“That’s been an ongoing theme in the playoffs so far at times,” Celtics coach Ime Udoka said. “Had our opportunities. Came out, jumped out up nine early. Then turnovers started happening. Let them back in the game. Then the offense wasn’t as crisp with the ball movement and passing. Like I said, 11 of our turnovers were live ball turnovers, nine of them out of steals. So [we’ve] got to be better in that category.


“For us it was more, that’s a disappointing quarter of course, but the first half was just as disappointing, only being down two and not playing good basketball at all frankly.”

The Celtics paid dearly for their sloppiness Sunday, 19 turnovers resulted in 33 points. Curry had his moments, but the Celtics will take 29 points on 21 shots. It was the 17 from Poole. It was the slew of fouls that put the Warriors in the bonus for the final six-plus minutes of the third quarter.

It was an opportunity wasted. The Warriors tried bullying the Celtics early — and they succeeded — until they got their offensive swagger back with difficult shot making and easy points off turnovers. The Warriors don’t need help to win in the NBA Finals. They’ve done so plenty on their own merit, but Sunday the Celtics reverted back to their early-season ways and never gave themselves a chance.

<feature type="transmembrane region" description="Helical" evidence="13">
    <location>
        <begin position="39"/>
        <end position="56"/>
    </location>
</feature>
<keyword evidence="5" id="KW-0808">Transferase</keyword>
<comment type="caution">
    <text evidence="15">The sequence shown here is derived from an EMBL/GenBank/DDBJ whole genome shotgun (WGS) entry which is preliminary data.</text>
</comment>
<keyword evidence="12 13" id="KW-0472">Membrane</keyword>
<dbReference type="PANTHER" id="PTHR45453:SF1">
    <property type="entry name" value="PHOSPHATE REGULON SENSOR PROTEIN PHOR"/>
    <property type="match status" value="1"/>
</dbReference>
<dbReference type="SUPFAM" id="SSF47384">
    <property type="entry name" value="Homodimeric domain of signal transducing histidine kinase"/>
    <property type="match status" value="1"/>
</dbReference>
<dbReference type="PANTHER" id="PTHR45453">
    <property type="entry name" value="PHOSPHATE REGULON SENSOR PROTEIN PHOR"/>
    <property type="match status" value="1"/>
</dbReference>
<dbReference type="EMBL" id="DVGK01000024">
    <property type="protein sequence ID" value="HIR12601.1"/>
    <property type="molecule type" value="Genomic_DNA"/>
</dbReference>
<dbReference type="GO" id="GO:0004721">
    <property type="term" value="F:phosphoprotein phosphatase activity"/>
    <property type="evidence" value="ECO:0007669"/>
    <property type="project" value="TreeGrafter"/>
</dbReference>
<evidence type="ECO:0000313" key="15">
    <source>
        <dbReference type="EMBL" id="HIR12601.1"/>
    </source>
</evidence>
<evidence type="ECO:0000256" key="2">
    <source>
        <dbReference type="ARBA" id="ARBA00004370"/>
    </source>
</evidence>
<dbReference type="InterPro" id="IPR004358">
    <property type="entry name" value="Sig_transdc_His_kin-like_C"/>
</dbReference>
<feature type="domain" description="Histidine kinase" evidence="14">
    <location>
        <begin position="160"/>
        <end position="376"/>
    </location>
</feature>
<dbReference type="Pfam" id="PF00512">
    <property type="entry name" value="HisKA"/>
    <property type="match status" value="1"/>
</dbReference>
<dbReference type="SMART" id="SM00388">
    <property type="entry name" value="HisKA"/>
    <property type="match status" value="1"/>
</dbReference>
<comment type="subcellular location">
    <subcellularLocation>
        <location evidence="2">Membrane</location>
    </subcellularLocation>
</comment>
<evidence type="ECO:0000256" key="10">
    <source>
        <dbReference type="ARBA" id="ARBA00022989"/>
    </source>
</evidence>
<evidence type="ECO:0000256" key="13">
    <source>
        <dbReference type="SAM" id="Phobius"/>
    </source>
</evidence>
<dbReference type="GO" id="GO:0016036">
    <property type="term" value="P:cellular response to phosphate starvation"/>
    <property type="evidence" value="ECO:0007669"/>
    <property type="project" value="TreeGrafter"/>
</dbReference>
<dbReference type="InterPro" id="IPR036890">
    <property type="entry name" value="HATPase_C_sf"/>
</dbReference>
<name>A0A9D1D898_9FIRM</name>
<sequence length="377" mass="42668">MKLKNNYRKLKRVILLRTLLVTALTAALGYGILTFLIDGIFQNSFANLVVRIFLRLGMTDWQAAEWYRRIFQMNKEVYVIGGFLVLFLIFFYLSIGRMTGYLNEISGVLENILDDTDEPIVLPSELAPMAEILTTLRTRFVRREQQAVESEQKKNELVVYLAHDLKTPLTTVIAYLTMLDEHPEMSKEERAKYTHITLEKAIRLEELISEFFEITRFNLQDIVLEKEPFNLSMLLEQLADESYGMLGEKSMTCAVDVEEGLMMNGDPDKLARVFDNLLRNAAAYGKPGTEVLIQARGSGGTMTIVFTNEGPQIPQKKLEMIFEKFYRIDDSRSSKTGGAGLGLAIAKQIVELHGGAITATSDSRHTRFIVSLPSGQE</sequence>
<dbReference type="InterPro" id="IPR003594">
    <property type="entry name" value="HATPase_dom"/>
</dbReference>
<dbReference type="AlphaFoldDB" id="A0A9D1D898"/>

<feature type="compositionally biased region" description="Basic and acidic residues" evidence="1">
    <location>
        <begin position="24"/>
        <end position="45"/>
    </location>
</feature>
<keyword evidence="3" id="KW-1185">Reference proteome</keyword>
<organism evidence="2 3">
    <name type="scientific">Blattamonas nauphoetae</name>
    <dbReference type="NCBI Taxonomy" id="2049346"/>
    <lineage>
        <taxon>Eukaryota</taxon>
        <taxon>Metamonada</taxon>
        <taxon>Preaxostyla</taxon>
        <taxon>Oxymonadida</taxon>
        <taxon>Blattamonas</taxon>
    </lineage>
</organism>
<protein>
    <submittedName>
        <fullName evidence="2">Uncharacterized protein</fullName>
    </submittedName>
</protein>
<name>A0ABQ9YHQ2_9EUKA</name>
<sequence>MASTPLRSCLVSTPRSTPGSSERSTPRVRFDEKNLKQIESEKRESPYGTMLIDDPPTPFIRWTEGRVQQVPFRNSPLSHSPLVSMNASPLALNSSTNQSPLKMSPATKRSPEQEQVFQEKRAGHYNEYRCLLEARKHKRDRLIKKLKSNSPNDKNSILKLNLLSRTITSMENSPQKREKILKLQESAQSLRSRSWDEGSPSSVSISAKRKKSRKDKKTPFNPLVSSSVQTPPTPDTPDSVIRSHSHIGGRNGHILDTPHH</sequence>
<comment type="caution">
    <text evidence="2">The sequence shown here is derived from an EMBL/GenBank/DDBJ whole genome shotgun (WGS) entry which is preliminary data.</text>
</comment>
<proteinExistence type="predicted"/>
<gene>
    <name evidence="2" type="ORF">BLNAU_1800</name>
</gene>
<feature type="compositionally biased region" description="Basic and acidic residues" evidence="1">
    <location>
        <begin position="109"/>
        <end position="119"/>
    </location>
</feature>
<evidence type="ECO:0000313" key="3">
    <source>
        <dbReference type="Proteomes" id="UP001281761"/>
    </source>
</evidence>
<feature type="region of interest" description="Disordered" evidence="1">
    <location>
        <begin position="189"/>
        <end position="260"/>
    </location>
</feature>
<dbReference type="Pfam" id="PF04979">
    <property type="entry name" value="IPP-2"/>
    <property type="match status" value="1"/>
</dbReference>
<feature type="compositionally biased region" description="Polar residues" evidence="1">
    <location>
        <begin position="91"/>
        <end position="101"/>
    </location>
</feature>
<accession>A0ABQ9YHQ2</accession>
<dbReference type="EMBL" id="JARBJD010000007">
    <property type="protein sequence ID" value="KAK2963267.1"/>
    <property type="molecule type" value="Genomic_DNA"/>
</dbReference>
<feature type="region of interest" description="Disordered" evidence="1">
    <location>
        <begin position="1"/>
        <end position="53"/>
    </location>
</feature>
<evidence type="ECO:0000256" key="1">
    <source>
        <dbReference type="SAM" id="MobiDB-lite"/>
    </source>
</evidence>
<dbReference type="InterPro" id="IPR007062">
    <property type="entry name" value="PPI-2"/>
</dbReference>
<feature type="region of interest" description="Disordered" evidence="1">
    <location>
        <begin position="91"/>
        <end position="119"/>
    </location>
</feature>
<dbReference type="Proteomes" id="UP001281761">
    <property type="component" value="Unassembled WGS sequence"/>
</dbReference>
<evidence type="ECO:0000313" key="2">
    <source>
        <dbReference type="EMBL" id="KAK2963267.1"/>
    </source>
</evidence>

The series is even at 1-1. The Celtics stole home-court advantage and no longer need to win in San Francisco to win the series, but they gift-wrapped the momentum right back to the Warriors, who doubted themselves, their age, their approach and their confidence after Game 1.


Brown, who scored 13 first-period points, picked up his second foul on a Gary Payton II breakaway layup where officials ruled Brown nudged him from behind. Despite it being just eight minutes into the game, Brown wanted Udoka to challenge the call. It was far too early for that, and Brown was visibly affected by the foul trouble.

Golden State's Draymond Green and Kevon Looney combine for a steal against Jaylen Brown in the third quarter Sunday night.Matthew J. Lee/Globe Staff